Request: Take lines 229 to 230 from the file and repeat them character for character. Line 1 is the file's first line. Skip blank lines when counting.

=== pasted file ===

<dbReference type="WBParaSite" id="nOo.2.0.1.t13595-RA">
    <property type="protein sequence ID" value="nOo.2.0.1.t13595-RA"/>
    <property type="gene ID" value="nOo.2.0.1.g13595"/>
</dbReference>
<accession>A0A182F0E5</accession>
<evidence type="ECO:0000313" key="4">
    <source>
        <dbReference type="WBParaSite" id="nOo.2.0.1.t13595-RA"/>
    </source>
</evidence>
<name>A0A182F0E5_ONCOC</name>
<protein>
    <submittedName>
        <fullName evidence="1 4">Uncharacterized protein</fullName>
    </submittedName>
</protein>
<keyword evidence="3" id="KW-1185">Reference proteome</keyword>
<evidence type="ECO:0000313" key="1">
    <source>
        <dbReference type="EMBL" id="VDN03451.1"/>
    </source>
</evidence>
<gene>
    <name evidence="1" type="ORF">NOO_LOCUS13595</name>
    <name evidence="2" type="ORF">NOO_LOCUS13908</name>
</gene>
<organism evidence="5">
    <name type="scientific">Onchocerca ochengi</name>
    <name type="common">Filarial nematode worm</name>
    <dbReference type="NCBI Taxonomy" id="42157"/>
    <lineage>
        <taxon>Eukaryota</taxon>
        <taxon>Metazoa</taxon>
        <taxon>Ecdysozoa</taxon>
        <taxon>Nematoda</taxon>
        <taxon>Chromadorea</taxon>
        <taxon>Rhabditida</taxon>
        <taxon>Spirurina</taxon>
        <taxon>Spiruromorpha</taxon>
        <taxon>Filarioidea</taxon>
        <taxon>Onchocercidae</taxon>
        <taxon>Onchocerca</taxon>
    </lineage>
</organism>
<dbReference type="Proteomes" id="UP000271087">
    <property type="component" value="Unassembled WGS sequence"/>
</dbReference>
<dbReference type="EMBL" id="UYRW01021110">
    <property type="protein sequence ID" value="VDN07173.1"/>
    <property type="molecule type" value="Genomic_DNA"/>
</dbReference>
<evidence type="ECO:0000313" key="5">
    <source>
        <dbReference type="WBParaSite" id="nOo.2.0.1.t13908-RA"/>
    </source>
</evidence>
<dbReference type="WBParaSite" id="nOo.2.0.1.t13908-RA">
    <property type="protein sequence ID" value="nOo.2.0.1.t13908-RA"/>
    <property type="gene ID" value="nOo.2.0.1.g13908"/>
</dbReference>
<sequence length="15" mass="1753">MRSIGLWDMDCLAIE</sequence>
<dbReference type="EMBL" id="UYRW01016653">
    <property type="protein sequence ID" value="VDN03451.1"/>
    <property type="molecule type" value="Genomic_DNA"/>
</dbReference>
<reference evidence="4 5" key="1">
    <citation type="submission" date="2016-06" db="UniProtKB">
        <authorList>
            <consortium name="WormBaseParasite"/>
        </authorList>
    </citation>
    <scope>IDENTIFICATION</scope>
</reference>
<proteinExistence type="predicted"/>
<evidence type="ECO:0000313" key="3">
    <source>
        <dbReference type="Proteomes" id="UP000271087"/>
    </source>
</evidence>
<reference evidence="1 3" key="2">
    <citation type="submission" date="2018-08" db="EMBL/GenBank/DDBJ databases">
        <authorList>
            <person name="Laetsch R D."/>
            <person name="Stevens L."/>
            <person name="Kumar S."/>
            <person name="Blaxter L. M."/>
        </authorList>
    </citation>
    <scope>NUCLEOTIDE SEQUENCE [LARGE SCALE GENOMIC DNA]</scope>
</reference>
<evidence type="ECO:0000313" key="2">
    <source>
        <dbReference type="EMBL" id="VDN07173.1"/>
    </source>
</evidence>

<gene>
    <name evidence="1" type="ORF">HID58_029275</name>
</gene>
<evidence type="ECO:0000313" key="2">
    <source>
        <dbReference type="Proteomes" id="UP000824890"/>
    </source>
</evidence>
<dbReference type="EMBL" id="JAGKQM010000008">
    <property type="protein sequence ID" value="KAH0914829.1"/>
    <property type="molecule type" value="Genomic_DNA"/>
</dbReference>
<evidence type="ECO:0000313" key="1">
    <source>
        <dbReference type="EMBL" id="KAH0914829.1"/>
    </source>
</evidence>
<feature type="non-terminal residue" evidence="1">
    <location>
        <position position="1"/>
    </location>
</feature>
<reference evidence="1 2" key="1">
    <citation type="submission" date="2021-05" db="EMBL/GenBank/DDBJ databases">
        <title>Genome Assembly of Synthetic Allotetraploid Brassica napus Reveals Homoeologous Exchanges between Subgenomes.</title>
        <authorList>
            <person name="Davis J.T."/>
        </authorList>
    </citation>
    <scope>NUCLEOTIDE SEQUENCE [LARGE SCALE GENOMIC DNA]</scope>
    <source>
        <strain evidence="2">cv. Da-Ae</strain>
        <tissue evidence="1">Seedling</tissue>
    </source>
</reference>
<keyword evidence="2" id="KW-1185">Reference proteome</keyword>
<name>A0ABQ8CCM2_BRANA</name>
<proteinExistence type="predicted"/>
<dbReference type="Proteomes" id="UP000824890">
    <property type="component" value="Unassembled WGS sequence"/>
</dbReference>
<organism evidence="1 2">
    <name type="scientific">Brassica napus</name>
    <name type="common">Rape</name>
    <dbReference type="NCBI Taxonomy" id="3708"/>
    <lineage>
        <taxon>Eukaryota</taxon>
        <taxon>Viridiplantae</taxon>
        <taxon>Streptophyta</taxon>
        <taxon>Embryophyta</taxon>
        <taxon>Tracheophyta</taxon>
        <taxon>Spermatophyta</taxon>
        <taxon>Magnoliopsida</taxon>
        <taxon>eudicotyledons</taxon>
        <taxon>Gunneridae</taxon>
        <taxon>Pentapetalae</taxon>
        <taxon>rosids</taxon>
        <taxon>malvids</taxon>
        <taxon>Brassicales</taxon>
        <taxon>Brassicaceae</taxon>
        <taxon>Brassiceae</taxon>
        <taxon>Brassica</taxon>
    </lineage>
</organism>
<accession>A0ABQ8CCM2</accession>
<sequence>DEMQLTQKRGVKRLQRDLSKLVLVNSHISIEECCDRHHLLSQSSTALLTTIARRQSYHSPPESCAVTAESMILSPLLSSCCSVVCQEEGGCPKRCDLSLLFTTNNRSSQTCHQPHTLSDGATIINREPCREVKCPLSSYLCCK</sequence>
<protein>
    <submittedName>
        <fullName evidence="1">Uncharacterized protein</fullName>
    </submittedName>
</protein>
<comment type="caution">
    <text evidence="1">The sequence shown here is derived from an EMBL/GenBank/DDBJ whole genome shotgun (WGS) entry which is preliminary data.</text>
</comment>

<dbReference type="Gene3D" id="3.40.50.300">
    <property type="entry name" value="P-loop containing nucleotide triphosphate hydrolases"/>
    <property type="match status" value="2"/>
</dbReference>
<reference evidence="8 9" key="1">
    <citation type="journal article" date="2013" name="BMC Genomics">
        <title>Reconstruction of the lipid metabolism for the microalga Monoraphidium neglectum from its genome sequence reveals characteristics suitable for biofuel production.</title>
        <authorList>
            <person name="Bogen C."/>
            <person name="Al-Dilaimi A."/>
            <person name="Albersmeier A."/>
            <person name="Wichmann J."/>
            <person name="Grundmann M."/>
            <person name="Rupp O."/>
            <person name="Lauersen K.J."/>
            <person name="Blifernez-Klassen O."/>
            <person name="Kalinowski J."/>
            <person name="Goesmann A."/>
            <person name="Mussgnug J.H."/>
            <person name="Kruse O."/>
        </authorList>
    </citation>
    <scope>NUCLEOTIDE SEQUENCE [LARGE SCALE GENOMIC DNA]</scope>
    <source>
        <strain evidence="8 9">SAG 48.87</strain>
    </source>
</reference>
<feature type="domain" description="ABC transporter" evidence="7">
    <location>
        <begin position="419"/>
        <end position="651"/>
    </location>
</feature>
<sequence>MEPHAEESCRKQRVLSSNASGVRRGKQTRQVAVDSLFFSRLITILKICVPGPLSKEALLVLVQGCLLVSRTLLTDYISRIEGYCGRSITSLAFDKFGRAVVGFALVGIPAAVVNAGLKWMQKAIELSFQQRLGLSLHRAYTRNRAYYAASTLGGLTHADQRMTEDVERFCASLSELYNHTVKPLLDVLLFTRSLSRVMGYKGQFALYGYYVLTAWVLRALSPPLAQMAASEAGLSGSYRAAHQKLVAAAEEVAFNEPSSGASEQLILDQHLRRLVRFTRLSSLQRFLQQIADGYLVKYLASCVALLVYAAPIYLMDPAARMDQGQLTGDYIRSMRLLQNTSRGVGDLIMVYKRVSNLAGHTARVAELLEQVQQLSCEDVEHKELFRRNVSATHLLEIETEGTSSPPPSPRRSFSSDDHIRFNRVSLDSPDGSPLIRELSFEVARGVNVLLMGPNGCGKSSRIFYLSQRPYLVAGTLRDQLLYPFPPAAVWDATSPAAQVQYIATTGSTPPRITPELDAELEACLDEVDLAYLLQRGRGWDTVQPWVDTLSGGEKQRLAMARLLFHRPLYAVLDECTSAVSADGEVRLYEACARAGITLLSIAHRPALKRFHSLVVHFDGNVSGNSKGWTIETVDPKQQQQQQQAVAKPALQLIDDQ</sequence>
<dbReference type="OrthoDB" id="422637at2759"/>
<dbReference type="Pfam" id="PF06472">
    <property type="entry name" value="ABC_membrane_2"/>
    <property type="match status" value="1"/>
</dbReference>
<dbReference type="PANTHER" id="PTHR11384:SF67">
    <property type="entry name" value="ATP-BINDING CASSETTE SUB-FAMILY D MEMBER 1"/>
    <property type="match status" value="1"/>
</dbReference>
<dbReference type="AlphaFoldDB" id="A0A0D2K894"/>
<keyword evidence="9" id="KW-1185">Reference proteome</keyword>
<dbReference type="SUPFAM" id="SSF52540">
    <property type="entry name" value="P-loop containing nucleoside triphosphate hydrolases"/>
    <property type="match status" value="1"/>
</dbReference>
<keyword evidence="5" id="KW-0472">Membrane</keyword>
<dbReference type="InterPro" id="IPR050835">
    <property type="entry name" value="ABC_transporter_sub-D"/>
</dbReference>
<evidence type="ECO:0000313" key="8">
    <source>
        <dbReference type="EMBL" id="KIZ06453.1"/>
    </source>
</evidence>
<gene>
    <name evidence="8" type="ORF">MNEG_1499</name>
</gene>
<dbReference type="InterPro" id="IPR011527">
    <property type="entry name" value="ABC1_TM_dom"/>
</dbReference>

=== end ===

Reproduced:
    <name evidence="8" type="ORF">MNEG_1499</name>
</gene>